If you are having trouble with the IRS, give our office a call at 816-524-4949 or visit our website at www.Hoorfarlaw.com.

Crime Doesn’t Pay

November 8th, 2017

In another attempt to claim a deduction out of the ashes of a fire, a taxpayer attempted to deduct the cost of hiring his arsonist. This enterprising individual decided that insurance wasn’t good enough by itself. he decided to also attempt to cheat the government by deducting the $10,000 that he paid to the arsonist. The deduction was disallowed under the same set of rules that say that you can’t deduct illegal bribes, kickbacks, or other illegal payments.

If you need help with tax deduction give our office a call at 816-524-4949 or visit our website at www.Hoorfarlaw.com.

A Happy Little Tree

September 20th, 2017

bob ross

Bob Ross was fond of painting happy little trees to improve his landscapes, and if you own a home office or your own business property you might want to plant your own happy little tree to improve your landscaping. In Langer v. Commissioner, a sole proprietor who had a qualifying home office was allowed to deduct the costs of landscaping that coincided with his business use of the property. This particularly generous court also allowed a portion of the cost for lawn care and driveway repairs.

If you have a business and need help with your taxes, give our office a call at 816-524-4949 or visit our website at www.hoorfarlaw.com.

It’s to Help Schools

August 24th, 2017

lottery

A California man tried to deduct lottery ticket purchases as donations to the California School system. The claim was that since the proceeds of lottery tickets are supposed to go to the schools, that the tickets could be deducted as a charitable contribution. The problem is that the IRS specifically states that the cost of raffle, bingo, or lottery tickets are not deductible. Just a friendly reminder, if you win the lottery the proceeds are taxable so be sure to find yourself a tax attorney if you win the powerball.

If you or some one you know is having some tax issues, give our office a call at 816-524-4949 or visit our website at www.Hoorfarlaw.com.

Stop, Thief

August 21st, 2017

pepper spray

In another case of a denied medical expense deduction, a woman tried to apply the old maxim “an ounce of prevention is better than a pound of cure” by claiming that her pepper spray was a medical expense. Her argument was that an attack would kill her due to her weakened heart. The issue with this one is not that she didn’t suffer from a medical condition, it is that there isn’t much of a connection between pepper spray and treatment of a heart condition. The pepper spray also can’t be considered to prevent disease because it didn’t actually prevent her weak heart condition. There just wasn’t enough of a connection between the pepper spray and her condition to justify the deduction.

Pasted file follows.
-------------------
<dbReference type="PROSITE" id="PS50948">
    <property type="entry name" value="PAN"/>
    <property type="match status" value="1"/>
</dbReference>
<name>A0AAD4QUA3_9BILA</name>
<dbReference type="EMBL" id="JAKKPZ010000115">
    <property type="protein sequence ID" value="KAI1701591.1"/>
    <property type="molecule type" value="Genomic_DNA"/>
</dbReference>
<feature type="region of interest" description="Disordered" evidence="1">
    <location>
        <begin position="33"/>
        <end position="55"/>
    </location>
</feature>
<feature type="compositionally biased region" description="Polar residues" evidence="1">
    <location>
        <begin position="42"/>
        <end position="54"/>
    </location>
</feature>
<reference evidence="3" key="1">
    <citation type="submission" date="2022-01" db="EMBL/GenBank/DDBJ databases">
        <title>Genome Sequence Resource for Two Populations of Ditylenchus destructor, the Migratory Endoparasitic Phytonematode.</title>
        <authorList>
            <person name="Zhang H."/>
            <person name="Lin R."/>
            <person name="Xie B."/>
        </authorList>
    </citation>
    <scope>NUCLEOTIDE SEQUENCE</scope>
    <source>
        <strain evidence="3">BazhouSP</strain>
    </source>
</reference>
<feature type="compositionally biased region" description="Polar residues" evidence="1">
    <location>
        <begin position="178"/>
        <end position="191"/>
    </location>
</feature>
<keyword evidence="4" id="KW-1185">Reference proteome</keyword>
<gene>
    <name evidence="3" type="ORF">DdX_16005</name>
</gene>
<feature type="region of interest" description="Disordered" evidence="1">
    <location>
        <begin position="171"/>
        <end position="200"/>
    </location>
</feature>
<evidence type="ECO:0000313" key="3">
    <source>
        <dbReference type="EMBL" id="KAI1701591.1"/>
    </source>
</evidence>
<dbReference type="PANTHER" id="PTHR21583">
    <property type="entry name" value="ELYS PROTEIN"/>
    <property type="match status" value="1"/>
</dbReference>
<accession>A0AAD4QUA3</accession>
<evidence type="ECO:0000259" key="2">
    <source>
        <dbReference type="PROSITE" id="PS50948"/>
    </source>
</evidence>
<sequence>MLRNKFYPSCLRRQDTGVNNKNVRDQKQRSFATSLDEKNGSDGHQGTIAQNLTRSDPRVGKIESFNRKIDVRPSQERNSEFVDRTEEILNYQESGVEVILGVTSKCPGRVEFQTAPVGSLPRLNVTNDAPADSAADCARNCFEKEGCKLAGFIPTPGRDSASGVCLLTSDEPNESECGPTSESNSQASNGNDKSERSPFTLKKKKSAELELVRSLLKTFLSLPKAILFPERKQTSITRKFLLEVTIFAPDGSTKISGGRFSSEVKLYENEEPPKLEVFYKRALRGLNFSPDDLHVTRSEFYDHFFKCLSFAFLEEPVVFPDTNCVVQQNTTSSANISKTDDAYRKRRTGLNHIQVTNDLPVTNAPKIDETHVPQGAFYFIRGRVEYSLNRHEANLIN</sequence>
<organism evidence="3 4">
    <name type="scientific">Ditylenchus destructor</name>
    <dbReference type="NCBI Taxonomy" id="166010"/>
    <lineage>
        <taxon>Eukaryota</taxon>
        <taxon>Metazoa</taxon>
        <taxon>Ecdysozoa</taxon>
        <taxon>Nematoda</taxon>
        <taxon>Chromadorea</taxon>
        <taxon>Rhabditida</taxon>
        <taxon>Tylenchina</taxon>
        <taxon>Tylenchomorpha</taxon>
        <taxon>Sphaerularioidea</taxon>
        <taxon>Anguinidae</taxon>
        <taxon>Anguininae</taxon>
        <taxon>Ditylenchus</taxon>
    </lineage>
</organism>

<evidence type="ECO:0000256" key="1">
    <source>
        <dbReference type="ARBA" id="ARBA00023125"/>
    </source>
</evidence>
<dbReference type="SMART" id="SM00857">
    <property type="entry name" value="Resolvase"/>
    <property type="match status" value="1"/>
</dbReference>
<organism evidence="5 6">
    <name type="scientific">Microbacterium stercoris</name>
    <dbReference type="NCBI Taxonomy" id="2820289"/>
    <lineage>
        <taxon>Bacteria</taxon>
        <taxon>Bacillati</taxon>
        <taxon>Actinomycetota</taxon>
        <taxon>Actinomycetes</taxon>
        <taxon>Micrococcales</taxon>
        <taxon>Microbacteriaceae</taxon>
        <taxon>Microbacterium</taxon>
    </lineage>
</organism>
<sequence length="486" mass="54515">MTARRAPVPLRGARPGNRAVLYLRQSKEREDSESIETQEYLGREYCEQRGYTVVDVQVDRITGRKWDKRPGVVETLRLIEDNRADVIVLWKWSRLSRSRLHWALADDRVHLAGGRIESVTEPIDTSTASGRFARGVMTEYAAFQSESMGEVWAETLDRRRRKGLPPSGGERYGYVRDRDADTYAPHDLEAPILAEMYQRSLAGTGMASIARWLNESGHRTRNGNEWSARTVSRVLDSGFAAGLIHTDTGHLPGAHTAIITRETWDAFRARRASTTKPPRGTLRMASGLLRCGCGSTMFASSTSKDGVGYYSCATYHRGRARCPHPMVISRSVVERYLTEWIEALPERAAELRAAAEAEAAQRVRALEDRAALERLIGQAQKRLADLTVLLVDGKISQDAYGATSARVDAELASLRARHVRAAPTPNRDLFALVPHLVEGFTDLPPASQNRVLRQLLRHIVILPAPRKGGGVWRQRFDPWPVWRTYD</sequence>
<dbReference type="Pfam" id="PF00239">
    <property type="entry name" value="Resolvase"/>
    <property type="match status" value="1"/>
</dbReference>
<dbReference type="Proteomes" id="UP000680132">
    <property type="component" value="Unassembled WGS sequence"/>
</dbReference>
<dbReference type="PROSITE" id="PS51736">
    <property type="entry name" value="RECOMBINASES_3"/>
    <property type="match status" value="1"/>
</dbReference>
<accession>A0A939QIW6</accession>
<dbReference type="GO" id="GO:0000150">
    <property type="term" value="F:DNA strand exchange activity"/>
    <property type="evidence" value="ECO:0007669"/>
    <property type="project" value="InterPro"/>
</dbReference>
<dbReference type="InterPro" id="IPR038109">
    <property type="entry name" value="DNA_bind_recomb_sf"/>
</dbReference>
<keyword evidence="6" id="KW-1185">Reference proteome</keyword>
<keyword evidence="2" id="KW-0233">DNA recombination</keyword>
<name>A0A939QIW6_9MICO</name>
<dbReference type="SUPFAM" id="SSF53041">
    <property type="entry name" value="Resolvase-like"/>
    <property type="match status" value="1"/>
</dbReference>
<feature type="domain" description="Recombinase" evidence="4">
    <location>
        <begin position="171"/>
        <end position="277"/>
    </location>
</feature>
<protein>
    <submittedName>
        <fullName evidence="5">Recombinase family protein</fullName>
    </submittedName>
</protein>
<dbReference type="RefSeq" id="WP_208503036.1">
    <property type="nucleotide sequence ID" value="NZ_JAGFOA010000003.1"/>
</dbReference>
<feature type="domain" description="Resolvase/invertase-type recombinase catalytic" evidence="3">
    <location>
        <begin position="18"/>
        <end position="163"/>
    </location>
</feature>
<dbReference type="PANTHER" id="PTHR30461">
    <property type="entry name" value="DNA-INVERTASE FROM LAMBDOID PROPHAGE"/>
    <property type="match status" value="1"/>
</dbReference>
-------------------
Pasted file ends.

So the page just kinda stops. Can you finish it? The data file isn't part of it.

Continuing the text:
If you or someone you know is needing help with taxes, give us a call at 816-524-4949 or visit our website at www.Hoorfarlaw.com.

Ink Me

August 16th, 2017

tattoo

While beauty may be in the eye of the holder, the IRS says it’s not subjective whether expenses to improve or alter your looks are deductible. The rule still applies that you can’t deduct cosmetic surgery or similar items. This means that tattoos, body piercings, and most cosmetic surgeries are not deductible. However, some forms of cosmetic surgery are deductible, if for treatment of a disease or condition. An example would be skin grafts and surgeries for a burn victim.

Regret is not a medical condition, so the removal of that full back tattoo of your first crush is not deductible.

If you are dealing with some tax issues you can contact us by phone at 816-524-4949 or visit our website at www.Hoorfarlaw.com.

It’s the End of the World

July 12th, 2017

fallout shelter

During the cold war, a forerunner in the preparation movement decided to build himself a nuclear fallout shelter. He then tried to offset the expense with a tax deduction, claiming the cost as a deduction for preventative medicine. The IRS denied his deduction and so far World War 3 hasn’t happened so his attempted foresight didn’t really pan out for him; a lucky break for the rest of the world.

It may not be the end of the world, but having tax issues can feel like it. If you are having trouble with your taxes give us a call at 816-524-4949 or visit our website at www.Hoorfarlaw.com.